How can you motivate a girl who prefers to take things super slow? Read my answer on what your options are when it comes to a child who’s slow to complete tasks.

Q: My 7-year-old daughter has a perfect word that describes her actions towards her home school and chores, and that word is lollygag. I have frustrations with this and have for a while. I had to work recently, while my husband stayed home and did the day-to-day with the kids. She was lollygagging. My husband fed up, and giving her plenty of chances, told her she would not have a birthday, which is coming up in a  couple weeks. I feel sad about her birthday, and having to tell all the in-laws, etc., that it’s cancelled. Do you think this is an effective consequence?

A: Oh, dear. Words spoken out of frustration can’t be recalled, can they? At least not without consequences for all involved. A few points to consider before I address your question.

First, some kids lollygag. They just do. That’s not to say you can’t figure out ways to motivate them to pay attention. Giving a child chances without giving her the tools to succeed is a losing proposition for everyone involved. I hazard a guess that your husband simply couldn’t understand why his daughter wasn’t taking advantage of the “chances” and doing her work. Then he blew a gasket and levied a consequence that he probably regrets.

Words spoken out of frustration can’t be recalled, can they? At least not without consequences for all involved.

Second, you need to help your daughter learn how to manage her time and tasks. This isn’t done by hovering over her and giving her chances. Buy an egg timer—one of those wind up kitchen timers—and start using that to keep her on task. Give her five or ten minutes more than you think she needs to do the task, then set the timer and walk away. This is key. You’re not to ask her if it’s done, you’re not to check on it. You leave her to do it alone. This will take some retraining on both of your parts—her to pay attention to the timer and you to not hover and constantly get on her case.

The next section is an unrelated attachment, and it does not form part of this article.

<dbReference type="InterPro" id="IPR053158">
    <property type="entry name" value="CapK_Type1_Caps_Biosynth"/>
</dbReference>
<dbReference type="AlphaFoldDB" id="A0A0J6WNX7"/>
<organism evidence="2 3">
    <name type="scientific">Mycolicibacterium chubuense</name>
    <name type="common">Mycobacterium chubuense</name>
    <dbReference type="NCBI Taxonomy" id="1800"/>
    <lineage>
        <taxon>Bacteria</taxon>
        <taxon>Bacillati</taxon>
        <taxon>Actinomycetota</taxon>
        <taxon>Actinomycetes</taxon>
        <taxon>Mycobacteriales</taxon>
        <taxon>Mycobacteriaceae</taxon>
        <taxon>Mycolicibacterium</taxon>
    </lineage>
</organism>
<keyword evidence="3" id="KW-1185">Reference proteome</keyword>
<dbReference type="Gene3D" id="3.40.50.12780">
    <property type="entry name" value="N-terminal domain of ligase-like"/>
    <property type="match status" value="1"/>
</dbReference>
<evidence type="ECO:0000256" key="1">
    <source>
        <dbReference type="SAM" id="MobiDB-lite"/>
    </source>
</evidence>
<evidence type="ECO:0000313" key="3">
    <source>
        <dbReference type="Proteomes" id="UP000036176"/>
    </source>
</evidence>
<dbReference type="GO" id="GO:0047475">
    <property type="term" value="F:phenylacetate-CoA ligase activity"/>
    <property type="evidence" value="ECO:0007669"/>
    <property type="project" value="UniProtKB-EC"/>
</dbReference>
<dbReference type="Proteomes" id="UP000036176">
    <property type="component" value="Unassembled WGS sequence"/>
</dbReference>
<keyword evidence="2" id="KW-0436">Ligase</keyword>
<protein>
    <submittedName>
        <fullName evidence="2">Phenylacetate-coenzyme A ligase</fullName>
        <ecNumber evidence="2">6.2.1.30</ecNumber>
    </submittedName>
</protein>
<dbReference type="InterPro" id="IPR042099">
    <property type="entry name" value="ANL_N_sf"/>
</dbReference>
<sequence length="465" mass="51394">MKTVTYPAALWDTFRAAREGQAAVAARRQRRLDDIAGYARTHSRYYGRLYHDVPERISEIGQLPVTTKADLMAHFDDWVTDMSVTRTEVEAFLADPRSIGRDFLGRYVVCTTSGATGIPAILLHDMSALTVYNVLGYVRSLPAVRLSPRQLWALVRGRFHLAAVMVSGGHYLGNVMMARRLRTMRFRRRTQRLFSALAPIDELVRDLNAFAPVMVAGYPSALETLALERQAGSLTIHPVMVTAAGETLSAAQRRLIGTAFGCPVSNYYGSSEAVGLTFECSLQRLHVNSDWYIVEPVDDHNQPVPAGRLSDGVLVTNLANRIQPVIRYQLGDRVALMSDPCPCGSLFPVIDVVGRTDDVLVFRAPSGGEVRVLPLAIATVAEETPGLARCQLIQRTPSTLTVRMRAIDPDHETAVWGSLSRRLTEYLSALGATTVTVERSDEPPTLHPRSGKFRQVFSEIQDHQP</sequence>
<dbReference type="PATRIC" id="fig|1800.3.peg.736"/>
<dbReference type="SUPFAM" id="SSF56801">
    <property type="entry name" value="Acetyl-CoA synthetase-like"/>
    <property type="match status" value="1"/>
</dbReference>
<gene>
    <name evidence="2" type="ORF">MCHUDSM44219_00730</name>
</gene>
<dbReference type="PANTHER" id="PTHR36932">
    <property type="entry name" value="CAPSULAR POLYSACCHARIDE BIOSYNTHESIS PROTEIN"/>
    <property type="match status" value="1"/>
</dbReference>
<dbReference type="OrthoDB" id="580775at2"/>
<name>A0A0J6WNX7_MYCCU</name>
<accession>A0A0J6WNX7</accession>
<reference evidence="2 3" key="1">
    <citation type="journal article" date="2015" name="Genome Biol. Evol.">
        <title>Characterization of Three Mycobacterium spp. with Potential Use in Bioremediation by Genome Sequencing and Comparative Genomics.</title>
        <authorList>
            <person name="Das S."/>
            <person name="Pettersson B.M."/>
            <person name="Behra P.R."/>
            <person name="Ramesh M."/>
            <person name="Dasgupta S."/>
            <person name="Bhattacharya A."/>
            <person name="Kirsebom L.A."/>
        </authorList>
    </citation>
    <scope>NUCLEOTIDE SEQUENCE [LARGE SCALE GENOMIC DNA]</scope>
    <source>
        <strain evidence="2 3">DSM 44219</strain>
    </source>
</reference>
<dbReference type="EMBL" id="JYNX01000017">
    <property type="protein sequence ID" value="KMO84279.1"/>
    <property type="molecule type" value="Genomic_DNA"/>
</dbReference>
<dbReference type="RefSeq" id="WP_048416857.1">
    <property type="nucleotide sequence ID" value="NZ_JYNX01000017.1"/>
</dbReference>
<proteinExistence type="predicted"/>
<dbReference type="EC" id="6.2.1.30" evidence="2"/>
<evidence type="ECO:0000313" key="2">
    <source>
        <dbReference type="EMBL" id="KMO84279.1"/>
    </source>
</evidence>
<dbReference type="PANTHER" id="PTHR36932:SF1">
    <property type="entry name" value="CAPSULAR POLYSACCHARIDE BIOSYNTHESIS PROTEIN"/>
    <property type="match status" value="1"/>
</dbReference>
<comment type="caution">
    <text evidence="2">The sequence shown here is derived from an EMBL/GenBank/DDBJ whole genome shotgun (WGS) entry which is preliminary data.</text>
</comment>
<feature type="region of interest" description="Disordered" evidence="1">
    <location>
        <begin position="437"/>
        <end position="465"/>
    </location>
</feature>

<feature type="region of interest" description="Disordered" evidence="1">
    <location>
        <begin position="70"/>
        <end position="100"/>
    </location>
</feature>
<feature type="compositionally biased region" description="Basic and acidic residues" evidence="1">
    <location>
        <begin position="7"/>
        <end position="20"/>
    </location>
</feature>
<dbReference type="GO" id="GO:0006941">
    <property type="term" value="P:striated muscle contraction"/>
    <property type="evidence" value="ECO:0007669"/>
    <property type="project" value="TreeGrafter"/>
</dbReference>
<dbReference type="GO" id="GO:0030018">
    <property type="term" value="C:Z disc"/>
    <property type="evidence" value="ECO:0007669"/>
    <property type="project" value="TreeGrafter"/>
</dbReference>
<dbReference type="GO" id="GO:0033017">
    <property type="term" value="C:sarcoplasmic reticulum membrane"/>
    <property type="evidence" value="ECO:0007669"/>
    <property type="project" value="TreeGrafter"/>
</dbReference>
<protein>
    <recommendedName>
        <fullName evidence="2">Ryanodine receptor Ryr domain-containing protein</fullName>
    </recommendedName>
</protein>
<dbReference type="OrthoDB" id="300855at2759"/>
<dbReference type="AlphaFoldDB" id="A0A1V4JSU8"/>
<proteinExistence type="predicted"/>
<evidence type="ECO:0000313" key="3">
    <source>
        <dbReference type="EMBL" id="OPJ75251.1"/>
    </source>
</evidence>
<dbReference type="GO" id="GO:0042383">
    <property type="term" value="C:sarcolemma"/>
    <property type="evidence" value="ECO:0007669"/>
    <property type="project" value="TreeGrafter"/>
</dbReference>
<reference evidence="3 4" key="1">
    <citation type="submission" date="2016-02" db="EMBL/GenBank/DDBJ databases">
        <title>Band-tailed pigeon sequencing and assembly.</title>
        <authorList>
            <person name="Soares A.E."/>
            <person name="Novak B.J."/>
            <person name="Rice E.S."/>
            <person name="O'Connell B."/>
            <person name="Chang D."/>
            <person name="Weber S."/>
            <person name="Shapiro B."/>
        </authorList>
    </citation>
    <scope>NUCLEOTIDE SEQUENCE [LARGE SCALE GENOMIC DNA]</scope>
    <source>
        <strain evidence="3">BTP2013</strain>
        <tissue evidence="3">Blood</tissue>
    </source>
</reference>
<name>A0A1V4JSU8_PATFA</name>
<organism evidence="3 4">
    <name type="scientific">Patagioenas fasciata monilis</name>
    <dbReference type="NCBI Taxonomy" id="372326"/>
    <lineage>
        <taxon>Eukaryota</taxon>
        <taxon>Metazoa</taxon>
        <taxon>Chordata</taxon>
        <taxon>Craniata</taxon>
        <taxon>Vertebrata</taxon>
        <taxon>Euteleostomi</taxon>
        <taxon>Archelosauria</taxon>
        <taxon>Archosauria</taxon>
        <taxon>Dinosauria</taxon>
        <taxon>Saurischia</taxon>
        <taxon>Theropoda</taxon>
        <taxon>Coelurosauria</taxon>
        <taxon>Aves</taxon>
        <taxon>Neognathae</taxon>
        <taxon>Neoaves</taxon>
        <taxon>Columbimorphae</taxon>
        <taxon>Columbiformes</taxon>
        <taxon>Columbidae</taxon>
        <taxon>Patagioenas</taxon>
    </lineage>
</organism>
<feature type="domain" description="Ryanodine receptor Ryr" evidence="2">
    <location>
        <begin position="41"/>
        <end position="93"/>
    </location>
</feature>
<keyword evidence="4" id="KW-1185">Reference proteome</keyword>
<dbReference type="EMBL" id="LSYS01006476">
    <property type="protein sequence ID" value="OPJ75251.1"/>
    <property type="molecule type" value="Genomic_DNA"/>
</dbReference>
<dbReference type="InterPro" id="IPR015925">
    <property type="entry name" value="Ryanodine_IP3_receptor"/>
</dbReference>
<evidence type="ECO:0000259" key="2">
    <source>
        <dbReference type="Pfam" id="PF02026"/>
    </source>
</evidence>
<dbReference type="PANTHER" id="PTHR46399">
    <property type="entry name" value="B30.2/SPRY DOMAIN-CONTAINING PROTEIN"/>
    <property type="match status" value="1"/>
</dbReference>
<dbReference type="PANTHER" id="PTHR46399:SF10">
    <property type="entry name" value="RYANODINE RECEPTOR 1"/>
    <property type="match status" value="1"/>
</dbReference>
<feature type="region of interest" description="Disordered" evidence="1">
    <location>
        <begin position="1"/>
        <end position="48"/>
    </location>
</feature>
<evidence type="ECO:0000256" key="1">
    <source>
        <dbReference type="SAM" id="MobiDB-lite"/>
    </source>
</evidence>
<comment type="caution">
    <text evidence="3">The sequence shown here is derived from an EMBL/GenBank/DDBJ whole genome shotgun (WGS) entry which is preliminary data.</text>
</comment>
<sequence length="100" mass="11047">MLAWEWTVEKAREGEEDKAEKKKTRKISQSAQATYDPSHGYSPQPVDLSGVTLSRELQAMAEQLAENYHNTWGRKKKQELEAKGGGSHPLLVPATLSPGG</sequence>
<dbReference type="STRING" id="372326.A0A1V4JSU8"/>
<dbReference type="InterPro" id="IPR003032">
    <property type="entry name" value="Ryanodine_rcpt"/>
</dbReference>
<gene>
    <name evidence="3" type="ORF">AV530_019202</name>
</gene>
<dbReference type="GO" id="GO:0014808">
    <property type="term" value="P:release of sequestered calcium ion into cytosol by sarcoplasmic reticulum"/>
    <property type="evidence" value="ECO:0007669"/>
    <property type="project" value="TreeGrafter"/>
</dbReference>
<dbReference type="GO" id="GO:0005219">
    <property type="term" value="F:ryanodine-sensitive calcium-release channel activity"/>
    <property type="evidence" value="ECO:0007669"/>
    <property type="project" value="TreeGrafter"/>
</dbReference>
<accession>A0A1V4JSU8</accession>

Third, you need to think about what consequences you’ll deliver if she doesn’t complete the task in time. But remember, you don’t have to do anything right away. At this age, you can wait until the evening or even the next day to level consequences.

Finally, I think you need to retract the banned birthday as a consequence. This is a classic example of a parent not thinking clearly and responding in the heat of the moment. Sometimes, this might be an appropriate consequence, but for a 7-year-old to miss her 8th birthday because she didn’t keep on task during school is way out of proportion. So Dad should tell her that he over-reacted, spoke out of frustration, etc., and that he’s sorry and she’ll still have her birthday. Ask her what she thinks would help her to not waste time during school. I’ll bet you’d be surprised at what she comes up with.

There’s nothing wrong with a parent admitting that he made a mistake. In fact, it’s important for us to admit when we were wrong to our kids. That shows them we’re human, and it shows them how to admit when we were wrong. Plus, it restores that frayed connection that can come when we over-react to our children’s behavior.